# UX Researchers — You’ve Probably Been Doing Statistical Analysis All Along!

For years, I felt inadequate when it came to statistical analysis for user research. Terms like descriptive analytics, chi-square tests, non-parametric tests, and correlation tests made me feel like I was missing core data analysis skills.

To learn these skills, I started small. I watched a few how-to videos, read support pages, imported a survey with 800+ responses into an open source analysis tool and and fiddled with the tool’s interactions.

It was then I had a delightful realization — I ** already knew **how to do this. I’d been telling stories with data and executing statistical analysis for over 10 years! I just didn’t know the lingo, the formal names for the techniques.

Here’s a break down of the lingo I learned:

# Descriptive Analytics

This is really just summarizing and describing the key features of your data. As researchers, we do this all the time when reporting on survey results. We look at the frequencies — how many respondents selected each multiple choice option for questions on demographics, behaviors, attitudes etc. We calculate percentages and visualize using bar charts and pie charts. This is descriptive analytics! Many times it is available as a filter in survey software.

# Chi-Square Tests

These tests check if there is a relationship or association between two categorical variables. For example, if we looked at gender and movie preferences, a chi-square test could tell us if men and women had significantly different tastes or if it was just random chance.

Stakeholders sometimes need to understand if user characteristics like age, gender, region etc. are related to product usage patterns or feature adoptions. The chi-square test formalizes this.

# Non-Parametric Tests

These are tests that don’t require data to be normally distributed or meet other assumptions. They are useful for ordinal data like rating scales.

For example, we often ask users to rate feature satisfaction on a 1–5 scale. If we want to see if there are differences in ratings between customer segments, we can use non-parametric tests.

# Correlation Tests

These measure the strength and direction of the relationship between two numeric variables. For example, in an unmoderated prototype test or a live A/B test we may have one score measuring user success and another measuring task completion time. A correlation test could tell us if participants with higher success tend to complete tasks faster — or not.

Any time we look at relationships between two scaled variables like behavioral metrics, usability scores, or attitudinal ratings, we are exploring correlations.

# T-Tests

Imagine you want to know if boys and girls have different opinions about a new superhero movie. A t-test can help you compare the average rating given by boys to the average rating given by girls.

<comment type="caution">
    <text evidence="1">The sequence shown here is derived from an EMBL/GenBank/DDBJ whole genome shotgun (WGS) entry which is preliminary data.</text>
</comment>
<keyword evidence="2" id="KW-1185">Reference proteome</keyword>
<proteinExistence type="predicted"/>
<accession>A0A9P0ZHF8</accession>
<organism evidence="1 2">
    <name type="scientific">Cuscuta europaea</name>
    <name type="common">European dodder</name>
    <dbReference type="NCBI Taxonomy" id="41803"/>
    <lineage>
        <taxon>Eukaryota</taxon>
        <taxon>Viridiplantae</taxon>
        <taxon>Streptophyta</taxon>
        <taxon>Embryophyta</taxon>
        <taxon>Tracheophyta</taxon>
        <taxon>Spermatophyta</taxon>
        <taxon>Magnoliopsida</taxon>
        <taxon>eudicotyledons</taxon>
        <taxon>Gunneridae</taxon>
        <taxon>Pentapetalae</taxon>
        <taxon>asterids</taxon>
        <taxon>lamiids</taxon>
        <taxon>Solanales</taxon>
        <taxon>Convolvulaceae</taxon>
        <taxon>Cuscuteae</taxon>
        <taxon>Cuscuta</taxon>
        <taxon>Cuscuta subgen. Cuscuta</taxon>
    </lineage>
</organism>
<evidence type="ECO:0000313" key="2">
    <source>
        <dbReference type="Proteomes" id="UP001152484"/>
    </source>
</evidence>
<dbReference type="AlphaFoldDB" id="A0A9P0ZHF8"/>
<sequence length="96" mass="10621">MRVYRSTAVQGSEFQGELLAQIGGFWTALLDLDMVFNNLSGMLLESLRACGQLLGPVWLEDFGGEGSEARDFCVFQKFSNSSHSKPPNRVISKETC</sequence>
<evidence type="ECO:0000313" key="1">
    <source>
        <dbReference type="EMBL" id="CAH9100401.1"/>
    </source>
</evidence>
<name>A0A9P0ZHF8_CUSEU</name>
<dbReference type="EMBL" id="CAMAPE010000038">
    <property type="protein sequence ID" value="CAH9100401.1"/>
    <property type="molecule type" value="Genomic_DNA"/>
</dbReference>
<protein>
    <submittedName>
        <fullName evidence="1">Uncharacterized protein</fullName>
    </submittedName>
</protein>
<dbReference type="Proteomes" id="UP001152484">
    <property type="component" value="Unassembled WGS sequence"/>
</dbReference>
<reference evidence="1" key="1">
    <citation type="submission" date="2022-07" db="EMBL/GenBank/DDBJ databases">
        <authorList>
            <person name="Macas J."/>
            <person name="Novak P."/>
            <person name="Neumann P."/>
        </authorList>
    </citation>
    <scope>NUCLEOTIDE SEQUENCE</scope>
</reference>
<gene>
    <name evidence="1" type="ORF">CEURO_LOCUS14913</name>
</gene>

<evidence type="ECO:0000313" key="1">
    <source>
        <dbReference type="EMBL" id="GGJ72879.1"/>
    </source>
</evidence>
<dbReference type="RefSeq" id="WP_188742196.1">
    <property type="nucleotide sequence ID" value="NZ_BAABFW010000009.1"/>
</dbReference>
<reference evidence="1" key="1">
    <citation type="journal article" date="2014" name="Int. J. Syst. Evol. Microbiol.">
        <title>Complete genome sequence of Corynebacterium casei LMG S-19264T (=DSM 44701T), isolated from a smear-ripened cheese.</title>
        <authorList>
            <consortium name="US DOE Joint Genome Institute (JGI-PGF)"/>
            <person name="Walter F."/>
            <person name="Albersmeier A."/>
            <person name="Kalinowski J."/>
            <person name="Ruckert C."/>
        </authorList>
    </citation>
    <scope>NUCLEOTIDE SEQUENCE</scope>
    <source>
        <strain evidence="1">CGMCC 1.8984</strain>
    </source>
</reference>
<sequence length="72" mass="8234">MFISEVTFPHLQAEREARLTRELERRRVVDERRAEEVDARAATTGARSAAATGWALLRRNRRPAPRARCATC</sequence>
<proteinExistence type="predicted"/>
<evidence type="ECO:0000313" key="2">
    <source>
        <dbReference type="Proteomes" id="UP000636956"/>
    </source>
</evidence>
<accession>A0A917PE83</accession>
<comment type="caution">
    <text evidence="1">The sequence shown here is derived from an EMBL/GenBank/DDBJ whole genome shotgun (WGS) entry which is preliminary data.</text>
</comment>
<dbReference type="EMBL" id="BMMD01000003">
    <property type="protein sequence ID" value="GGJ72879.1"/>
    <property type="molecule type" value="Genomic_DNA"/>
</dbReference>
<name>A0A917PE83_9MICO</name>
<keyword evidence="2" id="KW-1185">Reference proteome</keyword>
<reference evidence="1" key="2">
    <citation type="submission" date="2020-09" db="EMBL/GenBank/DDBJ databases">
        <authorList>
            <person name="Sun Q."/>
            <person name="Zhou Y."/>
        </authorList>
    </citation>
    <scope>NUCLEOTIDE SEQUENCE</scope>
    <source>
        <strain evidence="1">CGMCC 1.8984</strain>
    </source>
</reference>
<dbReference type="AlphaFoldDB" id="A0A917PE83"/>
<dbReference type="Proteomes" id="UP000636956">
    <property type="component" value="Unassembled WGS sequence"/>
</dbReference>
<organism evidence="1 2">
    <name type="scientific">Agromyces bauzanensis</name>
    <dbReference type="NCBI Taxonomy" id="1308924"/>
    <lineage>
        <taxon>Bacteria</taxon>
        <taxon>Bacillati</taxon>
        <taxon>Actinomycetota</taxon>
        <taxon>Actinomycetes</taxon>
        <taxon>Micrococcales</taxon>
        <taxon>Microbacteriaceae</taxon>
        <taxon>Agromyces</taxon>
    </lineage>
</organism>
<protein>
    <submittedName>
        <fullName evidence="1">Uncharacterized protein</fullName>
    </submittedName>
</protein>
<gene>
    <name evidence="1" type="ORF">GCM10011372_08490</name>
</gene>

If the difference between those two averages is really big, the t-test will tell you that boys and girls probably have different tastes for that movie. But if the difference is small, it might just be by chance.

# Regression Analysis

This is like trying to predict how much money a movie will make based on its budget. You look at past movies and see if there’s a pattern — do movies with bigger budgets tend to make more money at the box office?

Regression finds the line that best fits that relationship on a graph. A steep upward line means budget is a good predictor of box office success. A flat line means budget doesn’t really matter.

# Factor Analysis

Let’s say you asked a bunch of movie fans to rate different aspects of movies like the acting, special effects, story, etc. Factor analysis looks for which of those aspects tend to get similar ratings across many fans.

Factor analysis might group “acting” and “story” together into one “factor” because fans who liked the acting also tended to like the story, helping organize all the different ratings into just a few broader categories or “factors” that capture how fans perceive movies.

# When To Use Which Test

You can use these tests to find:

**Summaries and overviews**:*Descriptive analytics*when you want to summarize survey results or give a quick snapshot of your data.**Connections between categories:***Chi-square*tests when you want to see if there’s a relationship between two categorical things, like gender and movie preferences.**Comparisons with unusual data:***Non-parametric*tests when your data doesn’t fit normal patterns or when you’re working with ratings (like 1–5 scales).**Relationships between numbers:***Correlation*tests when you want to see if two number-based things are related, like task success and completion time.**Differences between groups:***T-tests*when you want to compare averages between two groups, like movie ratings between males versus females.**Predictive relationships:***Regression analysis*when you want to predict one thing (like box office success) from another thing (like movie budget).**Grouped categories and patterns:***Factor analysis*when you want to find patterns to group related items (like acting and story) together.

You can combine statistical analysis methods, too. For example, use descriptive analytics first to understand your data, then choose other tests based on your specific questions and the type of data you have. The test you choose depends on your research question, the type of data you have, and what you need to learn from it!

Looking back, I’ve been using all of these descriptive and associative techniques for years in tools like Excel, Google Sheets, and survey platforms. I just didn’t know the formal names for these processes. Perhaps the same is true for you.

If you are as intimidated by these terms as I was, now that you know the name for analysis you might already be doing, you can use the ‘fancy label’ to communicate findings with intention and credibility.